Thursday, May 19, 2005

As the header on this blog indicates, the name of the game in today�s global economy is glut � generalized overproduction. The natural symptom of overproduction is price disinflation or outright deflation at the consumer level. As too many goods and services chase too few dollars (or euros or, as we see today, renminbi) in the hands of consumers, down come prices. And as prices stay low, central banks find the justification to keep interest rates down as well. The result is the odd combination we see today � nearly non-existent consumer inflation combined with out-of-control asset inflation.

Have a look at consumer inflation data in the major national economies. Thanks primarily to energy prices, CPI in the US is currently running at a 3.7% annual pace, but core CPI is a mere 2.2%. The recent energy price hikes have the 3-month annualized rate at a rather torrid 6.6%, but core inflation remains a rather reserved 2.2% annualized. That�s two consecutive months of disinflation in core prices and an amazingly stable ~2.2% core inflation rate over the last six months. If you don�t like the CPI data, try on Personal Consumption Expenditures inflation for size which calculates price changes over the entire consumer end of the economy rather than through a basket of �typical� consumer goods. According to the latest PCE data, the overall annual inflation rate is a comfortable 2.4%, while core PCE inflation is running at a mere 1.7%, a rate stable since November.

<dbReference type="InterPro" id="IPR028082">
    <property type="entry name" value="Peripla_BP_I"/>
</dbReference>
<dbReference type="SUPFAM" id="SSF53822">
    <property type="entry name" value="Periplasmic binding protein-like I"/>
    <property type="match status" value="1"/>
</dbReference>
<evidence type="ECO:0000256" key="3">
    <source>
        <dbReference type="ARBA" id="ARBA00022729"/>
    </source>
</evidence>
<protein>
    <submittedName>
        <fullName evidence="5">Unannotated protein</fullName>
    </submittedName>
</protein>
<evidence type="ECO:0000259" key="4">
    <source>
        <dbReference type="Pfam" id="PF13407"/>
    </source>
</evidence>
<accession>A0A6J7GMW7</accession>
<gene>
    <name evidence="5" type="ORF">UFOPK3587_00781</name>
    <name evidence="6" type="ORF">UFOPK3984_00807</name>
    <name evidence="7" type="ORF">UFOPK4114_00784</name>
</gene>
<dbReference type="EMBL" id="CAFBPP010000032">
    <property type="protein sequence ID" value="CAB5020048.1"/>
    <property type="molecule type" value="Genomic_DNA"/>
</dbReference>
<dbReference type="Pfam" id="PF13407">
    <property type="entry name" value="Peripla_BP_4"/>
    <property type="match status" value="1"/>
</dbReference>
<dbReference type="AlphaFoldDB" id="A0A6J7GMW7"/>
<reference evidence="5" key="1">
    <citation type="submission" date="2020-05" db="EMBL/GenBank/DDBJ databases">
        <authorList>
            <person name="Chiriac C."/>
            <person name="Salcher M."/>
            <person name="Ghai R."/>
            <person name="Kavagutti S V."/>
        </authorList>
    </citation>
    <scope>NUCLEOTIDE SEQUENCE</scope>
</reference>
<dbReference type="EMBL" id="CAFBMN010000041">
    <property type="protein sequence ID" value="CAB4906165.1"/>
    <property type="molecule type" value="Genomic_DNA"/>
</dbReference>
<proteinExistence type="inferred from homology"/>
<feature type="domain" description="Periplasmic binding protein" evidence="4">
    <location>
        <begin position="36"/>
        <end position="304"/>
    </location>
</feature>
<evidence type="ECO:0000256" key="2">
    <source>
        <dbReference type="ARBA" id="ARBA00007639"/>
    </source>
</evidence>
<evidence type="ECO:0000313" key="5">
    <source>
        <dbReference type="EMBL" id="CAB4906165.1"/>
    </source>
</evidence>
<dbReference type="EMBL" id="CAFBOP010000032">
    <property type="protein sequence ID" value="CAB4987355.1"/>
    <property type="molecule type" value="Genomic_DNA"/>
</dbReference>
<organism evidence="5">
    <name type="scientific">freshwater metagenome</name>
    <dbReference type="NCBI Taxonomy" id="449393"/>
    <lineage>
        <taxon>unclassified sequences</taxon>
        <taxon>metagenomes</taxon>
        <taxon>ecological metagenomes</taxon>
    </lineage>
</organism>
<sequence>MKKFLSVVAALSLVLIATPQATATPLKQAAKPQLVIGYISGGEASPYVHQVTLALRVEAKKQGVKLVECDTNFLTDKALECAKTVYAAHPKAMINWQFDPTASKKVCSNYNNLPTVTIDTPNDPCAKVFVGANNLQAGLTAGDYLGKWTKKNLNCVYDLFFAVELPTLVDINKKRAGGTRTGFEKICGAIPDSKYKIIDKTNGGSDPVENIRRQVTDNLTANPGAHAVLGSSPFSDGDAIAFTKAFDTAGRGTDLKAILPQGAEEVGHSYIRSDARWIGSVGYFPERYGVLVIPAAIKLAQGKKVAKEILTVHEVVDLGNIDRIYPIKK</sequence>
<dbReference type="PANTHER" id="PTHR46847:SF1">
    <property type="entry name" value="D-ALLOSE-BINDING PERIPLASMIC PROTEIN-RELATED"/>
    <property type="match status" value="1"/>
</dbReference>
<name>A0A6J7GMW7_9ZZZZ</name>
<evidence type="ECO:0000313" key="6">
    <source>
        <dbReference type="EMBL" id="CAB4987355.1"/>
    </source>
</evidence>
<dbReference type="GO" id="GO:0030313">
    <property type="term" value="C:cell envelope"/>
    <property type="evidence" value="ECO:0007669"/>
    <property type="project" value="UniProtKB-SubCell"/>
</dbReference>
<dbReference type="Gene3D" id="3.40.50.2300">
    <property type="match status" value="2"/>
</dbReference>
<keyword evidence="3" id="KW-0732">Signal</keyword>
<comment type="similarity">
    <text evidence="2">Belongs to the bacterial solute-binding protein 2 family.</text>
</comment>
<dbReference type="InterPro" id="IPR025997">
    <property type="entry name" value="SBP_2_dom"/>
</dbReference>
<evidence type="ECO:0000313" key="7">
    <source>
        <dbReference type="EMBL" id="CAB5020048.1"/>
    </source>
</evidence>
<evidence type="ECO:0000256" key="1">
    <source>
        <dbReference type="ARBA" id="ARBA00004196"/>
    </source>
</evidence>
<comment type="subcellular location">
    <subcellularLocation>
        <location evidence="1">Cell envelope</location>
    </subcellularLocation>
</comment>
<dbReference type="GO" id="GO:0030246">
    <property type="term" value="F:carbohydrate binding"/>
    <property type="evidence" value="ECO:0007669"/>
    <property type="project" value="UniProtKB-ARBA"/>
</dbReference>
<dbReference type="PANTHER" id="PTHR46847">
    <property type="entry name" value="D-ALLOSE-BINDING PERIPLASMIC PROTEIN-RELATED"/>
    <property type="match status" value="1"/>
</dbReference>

The story is much the same in Europe. In April the HICP in the EU-15 was running at a tepid 2.0% annual rate and only slightly higher (2.1%) in the eurozone. In the three biggest European economies April inflation rates were 1.0% in Germany, 1.5% in the UK and 1.9% in France. Note that all these rates include food and energy as well; their core rates are surely much lower than even this, dangerously close to or even below the deflation stall speed of 1.0%.

It goes without saying that Japan is still experiencing consumer deflation and even China�s torrid economy is cooling off � at least on the consumption side.
According to Chinese figures released this week, inflation has slowed significantly - with consumer prices just 1.8 percent higher in April than a year earlier. Inventories of unsold goods are rising at steel mills and other businesses, and imports of iron ore and many other raw materials have slipped. While exports remain extremely strong, domestic economic activity has moderated.

Beijing officials have imposed administrative measures that seem to have been surprisingly effective in controlling a potentially overheated economy and inflation.
Chances are that the June meeting of the Federal Reserve will produce the last 25 basis-point rate hike for the near future. With all the gloom coming out of the UK�s high street and housing markets, a rate cut is even in the cards from the Bank of England. It would be suicidal for the European Central Bank to hike interest rates in the midst of Germany�s economic funk, and thanks to continuing price deflation nominal interest rates will remain near zero for some time to come in Japan.

More cheap money to fuel more property bubbles; more consumer price disinflation keeping the masses satiated with cheap stuff. The formula which has defined the 21st century thus far promises to keep performing for a while more yet.


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